So whats the film about? There have been numerous films based on Alzheimer's but probably this is the first time Alzheimer's has been explored in Kannada cinema. "Alzheimer's" and "Missing" these two terms always go together. Uncountable cases of people who have this disorder missing and the thought of an elder person goes missing is a natural incident. personally I have seen a couple of instances, the pain and the distress the family undergoes in search of the missing person. Hemanth has tapped in this situation as an engaging plot and has showcased it in a contemporary setup fixing the locations in and around Bangalore. He has moved away from the stereotypical film making and has tried to bring in a new sense with the characters that make the film. What we get to watch is series of incidents that bind the characters leading to transformation. Even though the film projects the father son relationship as the main track there is another parallel track with a crime angle. Hemanth has managed to keep these two tracks progressing at a slow pace and when these tracks meet the film takes a turn. Venkoba Rao's character played brilliantly by Ananth Nag is something that we can easily connect to. We have grown up watching such kind of personalities in our families. Some one following a routine of morning walks, laughter club, watching cricket on TV and passing comments on players, usually bad. Isn't this something that happens in our house? Ananth Nag is undoubtedly a fine actor and is a perfect match for this role. The narrative had scope to make more use of him, however he has limited appearance, makes me feel that his role is underwritten. His natural mannerisms, the smile that he flashes brings out the innocence much needed for the character. Bengaluru has many IT professionals who are seen and referred to as stressed bunch. (Not completely true though). The stressful job, the back to back phone calls and internet have taken priority over family life. The elders in the family knowingly or unknowingly are getting neglected. This is quite a happening situation in most of the families here. Siva Rao played by Rakshit Shetty is one such character. Its quite a different forte for him and it is quite commendable of him to accept playing such roles. There are instances where he struggles (the beginning of the film) but as the film progresses his performance gets better. Giving out emotions is a real hard task. He still needs to evolve as an actor. Its good to see him pick character oriented roles than the usual heroism ones and that will surely fetch him accolades.. Shruthi Hariharan is brilliant as Sahana, a doctor / caretaker of Venkoba Rao. She is the perfect cast for the role. After Lucia this probably is the only Kannada film which has used her skills sensibly. I feel sorry as most of the filmmakers fail to realize that. Hope she gets in more opportunities. Vashishta plays Ranganna, the bad guy and has an amazing screen presence. His character has a broader graph. He is rough and tough and that seems to have helped in playing the character in a natural way. Witnessing his performance i wish he will get in more offers. Achyut Kumar plays a minimal role but he manages to grab attention through his comical mannerisms. Technically the film is good in some parts and bad in some. The camera-work is "okayish" kind, the main problem seems to be that of lighting. The framing in most of the parts seems to have been done without giving much thought. There are several instances where jerky camera movements can be noticed. The sound design seems to be effective in most parts of the film however there is this problem of lip sync which is quite evident in the initial scenes. Somehow as the film progresses this problem seems to go. Music by Charan is one unique aspect that truly lifts the film. The "Ayomaya" track is outstanding! Though it is loud in some parts it doesn't harm the experience. The editing has issues but it depends again on how seamlessly the narrative was captured visually. The film at times seemed to lag. Overall its definitely a watchable film. Probably its one of its kind Kannada film. Such kind of films may come in the near future but it depends on how audience accept this one. Having watched the film and knowing our audience i am pretty sure they will like this film. There are several reasons to like this film. Its a nice blend of commercial and sensible narrative. We have been appreciating several new filmmakers and their experiments. This too deserves appreciation. There is lot of honesty that i see in the film. However the film is not short of issues. If seriously thought about there are several holes in the plot. For me the letdown was the emotional part that i expected to see more seems to have gone "missing". The subtle treatment which was much talked about really dint really have that impact on screen. It looked too casual for a film which was supposed to be high on emotions. The father son relationship could have been the track to be concentrated. As the narrative progresses the shift seems to be more on the crime track than the main. GBSM definitely is a welcome change and will get crowd falling for it.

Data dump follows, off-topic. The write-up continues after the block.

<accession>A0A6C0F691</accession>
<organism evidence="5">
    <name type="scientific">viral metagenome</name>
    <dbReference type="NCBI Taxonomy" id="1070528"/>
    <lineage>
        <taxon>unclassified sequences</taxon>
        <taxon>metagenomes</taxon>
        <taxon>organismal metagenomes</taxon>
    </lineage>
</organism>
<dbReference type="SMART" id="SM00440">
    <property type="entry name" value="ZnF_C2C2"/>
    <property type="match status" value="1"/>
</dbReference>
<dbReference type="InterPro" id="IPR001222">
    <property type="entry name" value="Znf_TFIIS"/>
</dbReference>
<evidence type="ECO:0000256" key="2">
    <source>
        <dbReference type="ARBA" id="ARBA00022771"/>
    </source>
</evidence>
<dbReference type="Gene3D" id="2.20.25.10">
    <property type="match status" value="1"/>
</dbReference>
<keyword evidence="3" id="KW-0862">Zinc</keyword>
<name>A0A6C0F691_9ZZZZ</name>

- Jun 3, 2016